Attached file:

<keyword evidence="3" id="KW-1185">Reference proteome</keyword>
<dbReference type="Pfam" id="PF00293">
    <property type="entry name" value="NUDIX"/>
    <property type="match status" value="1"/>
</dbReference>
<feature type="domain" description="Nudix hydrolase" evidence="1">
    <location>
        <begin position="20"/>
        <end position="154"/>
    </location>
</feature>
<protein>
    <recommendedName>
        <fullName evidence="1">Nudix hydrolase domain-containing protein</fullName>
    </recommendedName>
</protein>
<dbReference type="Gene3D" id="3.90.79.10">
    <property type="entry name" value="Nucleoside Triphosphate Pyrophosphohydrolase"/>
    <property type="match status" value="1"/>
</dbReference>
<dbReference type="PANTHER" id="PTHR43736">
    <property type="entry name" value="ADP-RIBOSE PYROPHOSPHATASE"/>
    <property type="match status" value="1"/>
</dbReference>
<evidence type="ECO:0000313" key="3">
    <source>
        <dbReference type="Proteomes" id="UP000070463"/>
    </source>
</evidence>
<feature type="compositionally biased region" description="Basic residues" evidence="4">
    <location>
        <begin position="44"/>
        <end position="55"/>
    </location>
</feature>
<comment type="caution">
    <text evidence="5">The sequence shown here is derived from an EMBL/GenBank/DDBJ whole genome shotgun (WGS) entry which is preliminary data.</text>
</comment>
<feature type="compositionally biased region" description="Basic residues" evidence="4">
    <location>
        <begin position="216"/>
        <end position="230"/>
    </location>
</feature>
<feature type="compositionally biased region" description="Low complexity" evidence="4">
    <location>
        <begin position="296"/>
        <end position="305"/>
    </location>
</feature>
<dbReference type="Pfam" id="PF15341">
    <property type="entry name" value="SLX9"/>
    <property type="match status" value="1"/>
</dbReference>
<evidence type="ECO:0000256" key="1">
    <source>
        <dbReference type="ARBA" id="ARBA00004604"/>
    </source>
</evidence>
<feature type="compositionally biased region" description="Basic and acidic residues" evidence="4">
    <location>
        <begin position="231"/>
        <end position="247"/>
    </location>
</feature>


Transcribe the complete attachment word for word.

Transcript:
<keyword evidence="3" id="KW-1185">Reference proteome</keyword>
<dbReference type="Pfam" id="PF00293">
    <property type="entry name" value="NUDIX"/>
    <property type="match status" value="1"/>
</dbReference>
<feature type="domain" description="Nudix hydrolase" evidence="1">
    <location>
        <begin position="20"/>
        <end position="154"/>
    </location>
</feature>
<protein>
    <recommendedName>
        <fullName evidence="1">Nudix hydrolase domain-containing protein</fullName>
    </recommendedName>
</protein>
<dbReference type="Gene3D" id="3.90.79.10">
    <property type="entry name" value="Nucleoside Triphosphate Pyrophosphohydrolase"/>
    <property type="match status" value="1"/>
</dbReference>
<dbReference type="PANTHER" id="PTHR43736">
    <property type="entry name" value="ADP-RIBOSE PYROPHOSPHATASE"/>
    <property type="match status" value="1"/>
</dbReference>
<evidence type="ECO:0000313" key="3">
    <source>
        <dbReference type="Proteomes" id="UP000070463"/>
    </source>
</evidence>
<feature type="compositionally biased region" description="Basic residues" evidence="4">
    <location>
        <begin position="44"/>
        <end position="55"/>
    </location>
</feature>
<comment type="caution">
    <text evidence="5">The sequence shown here is derived from an EMBL/GenBank/DDBJ whole genome shotgun (WGS) entry which is preliminary data.</text>
</comment>
<feature type="compositionally biased region" description="Basic residues" evidence="4">
    <location>
        <begin position="216"/>
        <end position="230"/>
    </location>
</feature>
<feature type="compositionally biased region" description="Low complexity" evidence="4">
    <location>
        <begin position="296"/>
        <end position="305"/>
    </location>
</feature>
<dbReference type="Pfam" id="PF15341">
    <property type="entry name" value="SLX9"/>
    <property type="match status" value="1"/>
</dbReference>
<evidence type="ECO:0000256" key="1">
    <source>
        <dbReference type="ARBA" id="ARBA00004604"/>
    </source>
</evidence>
<feature type="compositionally biased region" description="Basic and acidic residues" evidence="4">
    <location>
        <begin position="231"/>
        <end position="247"/>
    </location>
</feature>